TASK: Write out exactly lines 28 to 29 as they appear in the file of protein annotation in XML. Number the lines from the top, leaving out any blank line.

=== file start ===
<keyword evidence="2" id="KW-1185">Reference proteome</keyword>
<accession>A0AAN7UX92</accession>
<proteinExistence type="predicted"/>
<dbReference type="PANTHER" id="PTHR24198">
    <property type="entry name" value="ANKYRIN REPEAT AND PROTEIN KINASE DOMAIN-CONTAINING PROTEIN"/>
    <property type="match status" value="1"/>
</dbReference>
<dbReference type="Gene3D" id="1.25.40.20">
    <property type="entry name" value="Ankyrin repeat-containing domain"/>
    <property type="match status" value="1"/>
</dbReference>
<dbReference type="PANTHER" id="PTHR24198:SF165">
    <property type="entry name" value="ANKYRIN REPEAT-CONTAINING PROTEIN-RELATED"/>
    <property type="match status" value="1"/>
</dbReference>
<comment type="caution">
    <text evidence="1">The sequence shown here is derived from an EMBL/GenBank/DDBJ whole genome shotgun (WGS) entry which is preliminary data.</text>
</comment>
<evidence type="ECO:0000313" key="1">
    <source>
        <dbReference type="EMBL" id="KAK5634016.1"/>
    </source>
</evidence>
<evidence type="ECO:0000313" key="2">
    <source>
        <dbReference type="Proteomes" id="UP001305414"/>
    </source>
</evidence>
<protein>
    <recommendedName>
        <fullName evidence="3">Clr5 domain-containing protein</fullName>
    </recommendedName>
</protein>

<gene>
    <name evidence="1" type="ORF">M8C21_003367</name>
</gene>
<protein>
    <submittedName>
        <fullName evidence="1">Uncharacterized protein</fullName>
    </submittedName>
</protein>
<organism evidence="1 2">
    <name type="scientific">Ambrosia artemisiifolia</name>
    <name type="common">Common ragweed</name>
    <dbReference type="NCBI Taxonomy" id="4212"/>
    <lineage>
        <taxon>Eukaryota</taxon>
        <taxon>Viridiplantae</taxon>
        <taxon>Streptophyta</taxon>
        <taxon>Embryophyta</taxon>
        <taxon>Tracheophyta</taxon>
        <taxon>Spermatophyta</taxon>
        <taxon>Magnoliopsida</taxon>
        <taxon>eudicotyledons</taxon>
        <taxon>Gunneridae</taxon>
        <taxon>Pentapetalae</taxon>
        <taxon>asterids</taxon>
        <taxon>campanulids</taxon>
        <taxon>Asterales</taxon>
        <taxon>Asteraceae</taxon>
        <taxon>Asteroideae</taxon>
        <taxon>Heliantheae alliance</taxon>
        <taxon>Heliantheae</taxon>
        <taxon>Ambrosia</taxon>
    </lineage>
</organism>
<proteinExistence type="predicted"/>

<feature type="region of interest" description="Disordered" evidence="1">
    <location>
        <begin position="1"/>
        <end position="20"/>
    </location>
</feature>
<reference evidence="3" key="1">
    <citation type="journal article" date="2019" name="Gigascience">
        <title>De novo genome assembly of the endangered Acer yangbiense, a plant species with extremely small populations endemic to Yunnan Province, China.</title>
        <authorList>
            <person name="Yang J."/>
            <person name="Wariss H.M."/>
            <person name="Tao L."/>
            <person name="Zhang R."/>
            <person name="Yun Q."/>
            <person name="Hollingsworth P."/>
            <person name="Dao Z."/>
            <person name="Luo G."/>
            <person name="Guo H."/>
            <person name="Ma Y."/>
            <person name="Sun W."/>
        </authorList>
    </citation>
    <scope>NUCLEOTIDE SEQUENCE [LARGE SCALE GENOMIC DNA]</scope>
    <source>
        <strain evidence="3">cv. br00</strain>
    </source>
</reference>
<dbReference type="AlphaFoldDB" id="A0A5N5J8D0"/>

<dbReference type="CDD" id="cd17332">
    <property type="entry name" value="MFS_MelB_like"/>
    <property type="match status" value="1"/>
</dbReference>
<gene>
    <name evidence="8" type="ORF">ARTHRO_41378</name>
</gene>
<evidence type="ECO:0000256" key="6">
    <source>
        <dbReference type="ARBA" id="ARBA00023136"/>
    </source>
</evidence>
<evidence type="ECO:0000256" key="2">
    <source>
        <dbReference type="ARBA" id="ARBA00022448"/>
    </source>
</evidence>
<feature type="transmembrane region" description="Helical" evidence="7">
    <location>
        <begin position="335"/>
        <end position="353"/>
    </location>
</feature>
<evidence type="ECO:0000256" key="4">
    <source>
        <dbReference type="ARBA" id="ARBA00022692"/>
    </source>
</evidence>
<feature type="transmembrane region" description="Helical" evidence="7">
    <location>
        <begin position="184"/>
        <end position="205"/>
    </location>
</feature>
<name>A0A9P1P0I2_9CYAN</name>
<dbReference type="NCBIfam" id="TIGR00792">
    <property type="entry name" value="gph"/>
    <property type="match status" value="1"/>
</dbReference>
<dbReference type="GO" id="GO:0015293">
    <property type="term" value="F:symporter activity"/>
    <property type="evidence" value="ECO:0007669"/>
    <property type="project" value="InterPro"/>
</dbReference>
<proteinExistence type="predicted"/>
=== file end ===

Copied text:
</evidence>
<protein>